The Foal’s First Critical Hours

Credit: Thinkstock The first few hours of life are critical to a newborn foal.

Spring is here and some have long anticipated the new life arrivals on their respective farms. The first few hours of life are a very critical time frame for the overall health and wellbeing of a newborn foal. Often times, few are fortunate enough to observe the birth of a foal. However, if you are lucky enough to witness this extraordinary event, Michigan State University Extension recommends the following points of consideration and observations when evaluating a new foal in its first few hours of life.

  • Foals should begin to breathe within 30 seconds of birth
  • Respiratory rate should be 60-70 breaths per minute
  • If you have the opportunity to get your hands on the foal

Mucous membrane should be pink in color

Capillary refill time should be two seconds or less

  • The foal should be responsive to stimuli such as touch and noise
  • The foal should begin the suckle reflex within approximately 20 minutes after birth
  • Normal heart rate is 60-120 beats per minute, watch for the heartbeat through the chest wall
  • Umbilical cord care

Should be allowed to break on its own (typically, within 5 minutes after birth)

Umbilical stump should be immediately dipped in chlorhexidine, handlers should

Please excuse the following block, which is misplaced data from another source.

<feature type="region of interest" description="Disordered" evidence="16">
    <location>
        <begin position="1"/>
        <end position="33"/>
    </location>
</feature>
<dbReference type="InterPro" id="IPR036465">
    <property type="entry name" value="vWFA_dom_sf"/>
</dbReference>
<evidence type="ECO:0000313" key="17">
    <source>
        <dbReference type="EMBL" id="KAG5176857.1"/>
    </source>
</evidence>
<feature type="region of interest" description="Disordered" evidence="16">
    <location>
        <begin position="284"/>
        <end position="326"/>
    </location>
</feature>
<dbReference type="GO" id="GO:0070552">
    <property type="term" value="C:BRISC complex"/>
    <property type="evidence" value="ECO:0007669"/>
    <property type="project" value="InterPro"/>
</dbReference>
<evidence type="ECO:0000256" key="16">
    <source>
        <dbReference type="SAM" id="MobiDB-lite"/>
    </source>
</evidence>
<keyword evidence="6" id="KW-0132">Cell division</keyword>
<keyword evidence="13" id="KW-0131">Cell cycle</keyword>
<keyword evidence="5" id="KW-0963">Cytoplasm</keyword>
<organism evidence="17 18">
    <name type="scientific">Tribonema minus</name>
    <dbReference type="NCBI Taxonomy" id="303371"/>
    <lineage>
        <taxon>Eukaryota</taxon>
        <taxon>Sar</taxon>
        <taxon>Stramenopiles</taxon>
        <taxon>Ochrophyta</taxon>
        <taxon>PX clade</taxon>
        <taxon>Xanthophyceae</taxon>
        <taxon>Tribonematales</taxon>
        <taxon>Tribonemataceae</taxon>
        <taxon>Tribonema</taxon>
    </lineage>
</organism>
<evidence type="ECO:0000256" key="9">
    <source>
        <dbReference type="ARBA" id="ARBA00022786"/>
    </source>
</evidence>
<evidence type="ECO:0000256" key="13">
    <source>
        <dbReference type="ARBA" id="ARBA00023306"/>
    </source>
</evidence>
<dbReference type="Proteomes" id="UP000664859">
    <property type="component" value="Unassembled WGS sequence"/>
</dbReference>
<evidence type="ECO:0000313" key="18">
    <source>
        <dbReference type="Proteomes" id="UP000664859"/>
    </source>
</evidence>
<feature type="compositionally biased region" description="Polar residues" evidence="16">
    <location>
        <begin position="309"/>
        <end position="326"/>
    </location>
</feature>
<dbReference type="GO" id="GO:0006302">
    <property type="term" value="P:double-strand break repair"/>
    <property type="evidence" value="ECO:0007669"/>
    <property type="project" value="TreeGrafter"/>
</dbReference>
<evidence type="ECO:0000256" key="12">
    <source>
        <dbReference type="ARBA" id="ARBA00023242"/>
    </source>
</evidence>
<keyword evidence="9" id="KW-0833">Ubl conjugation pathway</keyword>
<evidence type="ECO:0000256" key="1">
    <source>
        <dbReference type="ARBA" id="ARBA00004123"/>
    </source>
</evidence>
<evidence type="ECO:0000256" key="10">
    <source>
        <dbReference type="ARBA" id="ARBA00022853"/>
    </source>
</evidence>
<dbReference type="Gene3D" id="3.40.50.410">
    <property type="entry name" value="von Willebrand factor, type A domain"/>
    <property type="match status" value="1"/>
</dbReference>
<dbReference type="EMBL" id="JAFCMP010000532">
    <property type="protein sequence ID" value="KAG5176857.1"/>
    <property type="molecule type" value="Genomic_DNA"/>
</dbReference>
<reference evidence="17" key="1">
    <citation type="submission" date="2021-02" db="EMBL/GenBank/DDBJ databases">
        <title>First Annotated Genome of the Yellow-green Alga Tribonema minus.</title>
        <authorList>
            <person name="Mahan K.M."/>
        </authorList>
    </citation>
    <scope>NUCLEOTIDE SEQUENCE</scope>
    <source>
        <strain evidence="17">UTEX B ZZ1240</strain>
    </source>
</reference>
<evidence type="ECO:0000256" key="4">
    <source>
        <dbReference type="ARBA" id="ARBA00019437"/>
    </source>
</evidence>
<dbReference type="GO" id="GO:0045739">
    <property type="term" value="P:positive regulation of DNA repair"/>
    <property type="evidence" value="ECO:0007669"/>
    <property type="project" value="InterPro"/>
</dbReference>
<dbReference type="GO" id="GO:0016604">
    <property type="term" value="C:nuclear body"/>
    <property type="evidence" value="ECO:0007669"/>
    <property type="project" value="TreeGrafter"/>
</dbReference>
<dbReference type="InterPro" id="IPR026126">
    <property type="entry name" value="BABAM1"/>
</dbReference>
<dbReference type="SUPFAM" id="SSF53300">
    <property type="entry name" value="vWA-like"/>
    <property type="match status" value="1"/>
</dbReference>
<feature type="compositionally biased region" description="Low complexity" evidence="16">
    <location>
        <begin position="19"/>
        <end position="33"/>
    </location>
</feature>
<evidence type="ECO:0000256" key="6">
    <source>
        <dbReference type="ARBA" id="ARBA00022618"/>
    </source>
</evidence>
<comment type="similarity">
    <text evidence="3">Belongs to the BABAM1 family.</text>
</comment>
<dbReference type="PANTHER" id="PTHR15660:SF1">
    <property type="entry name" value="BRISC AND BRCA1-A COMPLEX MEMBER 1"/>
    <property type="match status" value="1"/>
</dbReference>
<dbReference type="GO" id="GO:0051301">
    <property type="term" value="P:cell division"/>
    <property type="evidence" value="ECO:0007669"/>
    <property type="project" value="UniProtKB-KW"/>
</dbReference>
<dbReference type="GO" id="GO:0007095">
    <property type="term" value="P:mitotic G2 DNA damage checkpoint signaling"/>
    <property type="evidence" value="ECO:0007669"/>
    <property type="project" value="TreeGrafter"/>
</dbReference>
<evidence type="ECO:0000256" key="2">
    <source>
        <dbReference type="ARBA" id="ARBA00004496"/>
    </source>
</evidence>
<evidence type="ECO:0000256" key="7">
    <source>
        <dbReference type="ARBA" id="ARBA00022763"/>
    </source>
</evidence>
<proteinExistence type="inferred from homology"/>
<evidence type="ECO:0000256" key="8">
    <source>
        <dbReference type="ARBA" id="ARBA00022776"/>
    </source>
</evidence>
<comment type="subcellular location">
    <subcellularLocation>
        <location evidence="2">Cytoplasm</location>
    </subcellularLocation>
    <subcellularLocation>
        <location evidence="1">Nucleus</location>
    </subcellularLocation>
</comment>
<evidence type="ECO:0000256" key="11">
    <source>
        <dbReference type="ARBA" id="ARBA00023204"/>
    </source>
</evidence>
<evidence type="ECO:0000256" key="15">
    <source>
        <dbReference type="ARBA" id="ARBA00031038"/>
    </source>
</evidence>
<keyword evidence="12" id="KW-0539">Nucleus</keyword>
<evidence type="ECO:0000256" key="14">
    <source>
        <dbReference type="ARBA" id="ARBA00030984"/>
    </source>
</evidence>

wear disposable rubber gloves to prevent contamination of the umbilicus.

  • Foals typically stand within an hour after birth and nurse within 2 hours after birth
  • Allow the foal to bond with the mare if all appears well, it is important not to interfere with bonding and timely colostrum, a mare’s first milk, ingestion
  • Foals should pass meconium, first feces, within 24 hours after birth

Usually first 3 to 4 hours after birth

Meconium is dark, greenish brown or black in color

Pellets to pasty in consistency

Just a reminder to always remember safety, not only for the humans involved, but for the mare and foal. This can be an exciting time and you certainly would not want to complicate the situation by being overly ambitious. Additionally, it is a good idea to have your veterinarian’s phone number on hand. Early detection of potential problems associated with the birthing process and/or abnormal observations of the foal coupled with prompt veterinary care are crucial to the overall outcome of a compromised foal.

This article was published by Michigan State University Extension. For more information, visit To have a digest of information delivered straight to your email inbox, visit






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